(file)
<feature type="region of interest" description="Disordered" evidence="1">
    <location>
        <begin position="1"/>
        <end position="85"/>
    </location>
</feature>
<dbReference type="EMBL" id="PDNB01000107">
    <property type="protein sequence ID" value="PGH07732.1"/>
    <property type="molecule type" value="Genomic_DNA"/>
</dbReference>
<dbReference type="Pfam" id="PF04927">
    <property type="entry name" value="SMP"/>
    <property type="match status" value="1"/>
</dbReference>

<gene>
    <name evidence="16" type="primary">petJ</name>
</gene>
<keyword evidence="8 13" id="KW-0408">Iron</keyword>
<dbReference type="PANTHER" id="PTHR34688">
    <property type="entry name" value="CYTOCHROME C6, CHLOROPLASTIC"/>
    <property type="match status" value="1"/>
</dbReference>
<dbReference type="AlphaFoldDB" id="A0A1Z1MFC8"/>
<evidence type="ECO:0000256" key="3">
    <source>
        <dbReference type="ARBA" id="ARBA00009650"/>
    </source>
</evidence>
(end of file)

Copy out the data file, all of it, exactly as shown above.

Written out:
<feature type="region of interest" description="Disordered" evidence="1">
    <location>
        <begin position="1"/>
        <end position="85"/>
    </location>
</feature>
<dbReference type="EMBL" id="PDNB01000107">
    <property type="protein sequence ID" value="PGH07732.1"/>
    <property type="molecule type" value="Genomic_DNA"/>
</dbReference>
<dbReference type="Pfam" id="PF04927">
    <property type="entry name" value="SMP"/>
    <property type="match status" value="1"/>
</dbReference>

<gene>
    <name evidence="16" type="primary">petJ</name>
</gene>
<keyword evidence="8 13" id="KW-0408">Iron</keyword>
<dbReference type="PANTHER" id="PTHR34688">
    <property type="entry name" value="CYTOCHROME C6, CHLOROPLASTIC"/>
    <property type="match status" value="1"/>
</dbReference>
<dbReference type="AlphaFoldDB" id="A0A1Z1MFC8"/>
<evidence type="ECO:0000256" key="3">
    <source>
        <dbReference type="ARBA" id="ARBA00009650"/>
    </source>
</evidence>